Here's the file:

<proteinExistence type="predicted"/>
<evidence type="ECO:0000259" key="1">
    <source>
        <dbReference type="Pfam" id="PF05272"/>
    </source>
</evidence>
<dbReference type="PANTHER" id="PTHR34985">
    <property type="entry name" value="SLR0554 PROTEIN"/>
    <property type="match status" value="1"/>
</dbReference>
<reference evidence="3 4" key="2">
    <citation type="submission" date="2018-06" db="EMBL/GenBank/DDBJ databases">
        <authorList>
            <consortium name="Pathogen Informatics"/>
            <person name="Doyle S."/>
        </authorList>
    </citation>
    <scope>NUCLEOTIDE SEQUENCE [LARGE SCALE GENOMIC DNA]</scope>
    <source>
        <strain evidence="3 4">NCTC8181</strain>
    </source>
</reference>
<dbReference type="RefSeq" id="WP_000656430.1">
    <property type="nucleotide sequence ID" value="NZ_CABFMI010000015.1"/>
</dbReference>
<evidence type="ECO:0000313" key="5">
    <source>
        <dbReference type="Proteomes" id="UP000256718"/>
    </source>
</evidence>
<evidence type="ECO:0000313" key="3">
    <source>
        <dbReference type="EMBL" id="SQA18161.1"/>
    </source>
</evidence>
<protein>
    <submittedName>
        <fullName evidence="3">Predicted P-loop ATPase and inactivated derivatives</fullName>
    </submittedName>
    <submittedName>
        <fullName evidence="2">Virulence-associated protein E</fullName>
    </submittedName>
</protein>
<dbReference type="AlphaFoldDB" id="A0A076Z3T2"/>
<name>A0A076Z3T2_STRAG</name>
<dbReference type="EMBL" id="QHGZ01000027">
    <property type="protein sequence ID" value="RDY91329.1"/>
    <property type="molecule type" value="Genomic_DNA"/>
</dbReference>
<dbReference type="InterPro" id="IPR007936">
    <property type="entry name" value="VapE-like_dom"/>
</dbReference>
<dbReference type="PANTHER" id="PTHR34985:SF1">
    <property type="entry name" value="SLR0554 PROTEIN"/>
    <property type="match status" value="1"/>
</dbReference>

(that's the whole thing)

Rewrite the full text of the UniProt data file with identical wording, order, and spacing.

<proteinExistence type="predicted"/>
<evidence type="ECO:0000259" key="1">
    <source>
        <dbReference type="Pfam" id="PF05272"/>
    </source>
</evidence>
<dbReference type="PANTHER" id="PTHR34985">
    <property type="entry name" value="SLR0554 PROTEIN"/>
    <property type="match status" value="1"/>
</dbReference>
<reference evidence="3 4" key="2">
    <citation type="submission" date="2018-06" db="EMBL/GenBank/DDBJ databases">
        <authorList>
            <consortium name="Pathogen Informatics"/>
            <person name="Doyle S."/>
        </authorList>
    </citation>
    <scope>NUCLEOTIDE SEQUENCE [LARGE SCALE GENOMIC DNA]</scope>
    <source>
        <strain evidence="3 4">NCTC8181</strain>
    </source>
</reference>
<dbReference type="RefSeq" id="WP_000656430.1">
    <property type="nucleotide sequence ID" value="NZ_CABFMI010000015.1"/>
</dbReference>
<evidence type="ECO:0000313" key="5">
    <source>
        <dbReference type="Proteomes" id="UP000256718"/>
    </source>
</evidence>
<evidence type="ECO:0000313" key="3">
    <source>
        <dbReference type="EMBL" id="SQA18161.1"/>
    </source>
</evidence>
<protein>
    <submittedName>
        <fullName evidence="3">Predicted P-loop ATPase and inactivated derivatives</fullName>
    </submittedName>
    <submittedName>
        <fullName evidence="2">Virulence-associated protein E</fullName>
    </submittedName>
</protein>
<dbReference type="AlphaFoldDB" id="A0A076Z3T2"/>
<name>A0A076Z3T2_STRAG</name>
<dbReference type="EMBL" id="QHGZ01000027">
    <property type="protein sequence ID" value="RDY91329.1"/>
    <property type="molecule type" value="Genomic_DNA"/>
</dbReference>
<dbReference type="InterPro" id="IPR007936">
    <property type="entry name" value="VapE-like_dom"/>
</dbReference>
<dbReference type="PANTHER" id="PTHR34985:SF1">
    <property type="entry name" value="SLR0554 PROTEIN"/>
    <property type="match status" value="1"/>
</dbReference>